Inordinate Amount of Effort and Time, Results?

November 21st, 2018 | 5 minute read (Repost from We The Market)

I have been pondering something I and Jack, a person I am mentoring, have both said. Something similar to: I have put in an inordinate amount of effort and time but the financial results are negative. The bank account does NOT reflect the tears, sweat and blood that has been put into day trading. I told my wife that I have put in an INSANE amount of time into studying and learning everything I can about the markets this last year. At this time there is no financial reward for the amount of time I have put in.

Being older and having much life experience I have accomplished a great deal of success. Forgive me if I come across as bragging in the next few sentences. Whatever I have put my mind to in life I have succeeded. I have collected so many trophies and awards I can fill a room. In the last couple of years I have won several bare bow archery tournaments. I have competed and done well in gun shooting competitions. After 7 months of trading and not seeing great success in my financials I decided to compete in a Spartan Race. Did I still have the grit, determination and will power? I finished 1st out of 90 in my age group and top 5% (125 out of 2600 competitors) in total. The point is, I put in time and effort and there was a positive result. This has been the model I have followed most of my life until I started day trading.

Giving this much thought, I believe that we must be studying the WRONG material. I shifted my studies toward my psychology because I believe that is where I am failing. If I would break down my mistakes the majority would point to breaking rules. Why did I break the rules? My psyche. I have some trades where I would cut my losses. Excellent. But then the loss would make me revenge trade to make up the loss. When I revenge trade I would use the incorrect position size and the entry was not a planned set up. This is a psychology problem. A person might point out that it is a technical problem because I chose the wrong direction. There is more to argue here. That same trade did in fact go in the direction I predicted. The problem was a severe, fast spike in the opposite direction forced me to stop out. The spike reversed back to my original direction. It happens. What should not have happened was my emotional reaction. Please also understand that you must always be learning from the dynamic market. I am not an expert on technicals but at this point I have a statistical edge when reading a chart. As a new trader, my losses are larger than my winning trades. A phenomenon that plagues all new traders.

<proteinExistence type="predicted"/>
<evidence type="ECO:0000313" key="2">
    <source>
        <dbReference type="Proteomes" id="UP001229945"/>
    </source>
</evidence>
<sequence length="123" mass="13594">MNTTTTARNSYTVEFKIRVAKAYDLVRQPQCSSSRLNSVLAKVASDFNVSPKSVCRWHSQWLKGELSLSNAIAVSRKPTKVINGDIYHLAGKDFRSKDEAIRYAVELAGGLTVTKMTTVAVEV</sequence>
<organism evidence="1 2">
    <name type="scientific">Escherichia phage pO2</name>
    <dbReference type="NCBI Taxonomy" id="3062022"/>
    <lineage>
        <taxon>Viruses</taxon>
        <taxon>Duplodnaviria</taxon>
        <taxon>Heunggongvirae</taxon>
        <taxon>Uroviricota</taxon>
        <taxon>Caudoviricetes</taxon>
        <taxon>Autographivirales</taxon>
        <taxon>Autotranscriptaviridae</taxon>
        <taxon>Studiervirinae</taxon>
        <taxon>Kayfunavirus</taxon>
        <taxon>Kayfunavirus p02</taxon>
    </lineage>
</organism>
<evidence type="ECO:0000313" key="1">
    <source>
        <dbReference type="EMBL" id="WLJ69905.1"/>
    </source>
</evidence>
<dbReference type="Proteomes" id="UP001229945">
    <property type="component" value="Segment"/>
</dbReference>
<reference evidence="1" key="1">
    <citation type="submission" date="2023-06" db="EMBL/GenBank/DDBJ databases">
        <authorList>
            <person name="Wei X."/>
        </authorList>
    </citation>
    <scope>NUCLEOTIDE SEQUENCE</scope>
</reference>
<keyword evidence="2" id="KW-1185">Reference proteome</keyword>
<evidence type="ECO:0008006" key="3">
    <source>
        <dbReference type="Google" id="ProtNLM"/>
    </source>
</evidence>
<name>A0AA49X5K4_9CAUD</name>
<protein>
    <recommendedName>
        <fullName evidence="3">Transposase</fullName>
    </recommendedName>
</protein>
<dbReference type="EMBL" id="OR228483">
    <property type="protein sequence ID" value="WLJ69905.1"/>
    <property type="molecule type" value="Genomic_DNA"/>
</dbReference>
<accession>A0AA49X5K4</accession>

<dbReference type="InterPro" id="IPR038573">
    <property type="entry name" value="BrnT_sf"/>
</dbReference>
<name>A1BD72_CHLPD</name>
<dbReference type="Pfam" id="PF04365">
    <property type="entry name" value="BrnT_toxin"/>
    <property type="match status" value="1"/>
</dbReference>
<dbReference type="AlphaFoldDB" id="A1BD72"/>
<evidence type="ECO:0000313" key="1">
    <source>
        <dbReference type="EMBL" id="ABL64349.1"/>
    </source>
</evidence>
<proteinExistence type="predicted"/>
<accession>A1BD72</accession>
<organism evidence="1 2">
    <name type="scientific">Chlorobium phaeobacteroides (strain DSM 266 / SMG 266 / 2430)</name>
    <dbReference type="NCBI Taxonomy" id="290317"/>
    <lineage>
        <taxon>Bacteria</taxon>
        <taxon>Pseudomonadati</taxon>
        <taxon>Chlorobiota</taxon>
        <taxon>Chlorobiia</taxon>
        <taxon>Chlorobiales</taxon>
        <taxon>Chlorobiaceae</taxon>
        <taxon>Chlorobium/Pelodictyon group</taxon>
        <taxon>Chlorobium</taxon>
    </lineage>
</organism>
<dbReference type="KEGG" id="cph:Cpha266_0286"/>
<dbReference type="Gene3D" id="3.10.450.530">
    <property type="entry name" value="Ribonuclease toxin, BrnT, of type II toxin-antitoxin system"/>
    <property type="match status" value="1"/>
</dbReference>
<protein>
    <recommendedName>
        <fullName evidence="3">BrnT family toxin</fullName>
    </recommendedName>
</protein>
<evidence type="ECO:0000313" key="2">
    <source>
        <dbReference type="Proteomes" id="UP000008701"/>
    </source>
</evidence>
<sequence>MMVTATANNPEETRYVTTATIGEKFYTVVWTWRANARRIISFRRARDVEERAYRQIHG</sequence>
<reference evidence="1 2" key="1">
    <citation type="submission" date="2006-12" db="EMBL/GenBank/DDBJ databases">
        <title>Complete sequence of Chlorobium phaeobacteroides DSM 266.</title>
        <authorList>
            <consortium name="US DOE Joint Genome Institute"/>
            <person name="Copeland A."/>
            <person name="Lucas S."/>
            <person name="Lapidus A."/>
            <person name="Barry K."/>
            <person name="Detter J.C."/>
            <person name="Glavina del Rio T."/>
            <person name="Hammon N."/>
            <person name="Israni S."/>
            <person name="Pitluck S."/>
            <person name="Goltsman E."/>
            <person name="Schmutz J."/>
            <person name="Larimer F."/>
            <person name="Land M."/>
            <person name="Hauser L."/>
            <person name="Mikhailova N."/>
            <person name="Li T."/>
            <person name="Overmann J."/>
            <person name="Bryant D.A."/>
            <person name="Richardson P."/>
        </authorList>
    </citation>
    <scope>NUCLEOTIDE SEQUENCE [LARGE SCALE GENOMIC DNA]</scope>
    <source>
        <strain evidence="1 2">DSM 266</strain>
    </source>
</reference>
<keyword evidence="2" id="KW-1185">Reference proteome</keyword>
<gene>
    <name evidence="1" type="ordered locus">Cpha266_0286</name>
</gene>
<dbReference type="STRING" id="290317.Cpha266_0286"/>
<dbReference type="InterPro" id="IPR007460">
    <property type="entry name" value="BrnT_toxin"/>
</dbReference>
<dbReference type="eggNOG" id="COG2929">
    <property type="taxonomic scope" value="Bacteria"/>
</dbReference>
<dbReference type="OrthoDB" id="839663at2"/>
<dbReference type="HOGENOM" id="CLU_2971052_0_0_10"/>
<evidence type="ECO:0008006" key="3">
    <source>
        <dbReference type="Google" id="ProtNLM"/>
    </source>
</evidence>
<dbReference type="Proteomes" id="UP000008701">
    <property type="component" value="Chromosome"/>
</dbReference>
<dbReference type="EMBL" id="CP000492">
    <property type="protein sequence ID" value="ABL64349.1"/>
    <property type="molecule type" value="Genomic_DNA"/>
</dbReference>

Which brings up another point. Maybe we are studying the right material but we are not performing to what the mind knows. I can read everything I know about archery. Can I hit the bulls eye after reading how to perform that feat. NO, not in the beginning. This is where practice and experience comes into the mix. If this is the case with day trading then there is a race going on. The race is, will I turn the corner before my account is wiped out? I do NOT have a large trading account. I know there are paper trading accounts. That is simulators, no money is envolved. The problem is I can do well in a simulator but when there is skin in the game my psychology changes and so does my trading.

I have been re-evaluating from time to time and shaking things up drastically to make a difference. I will keep searching for the right model to follow until I find consistent profits. Profits larger than losses. I am experienced enough now to understand there will be losses and that does not bother me.

Be mindful and trade well my friends.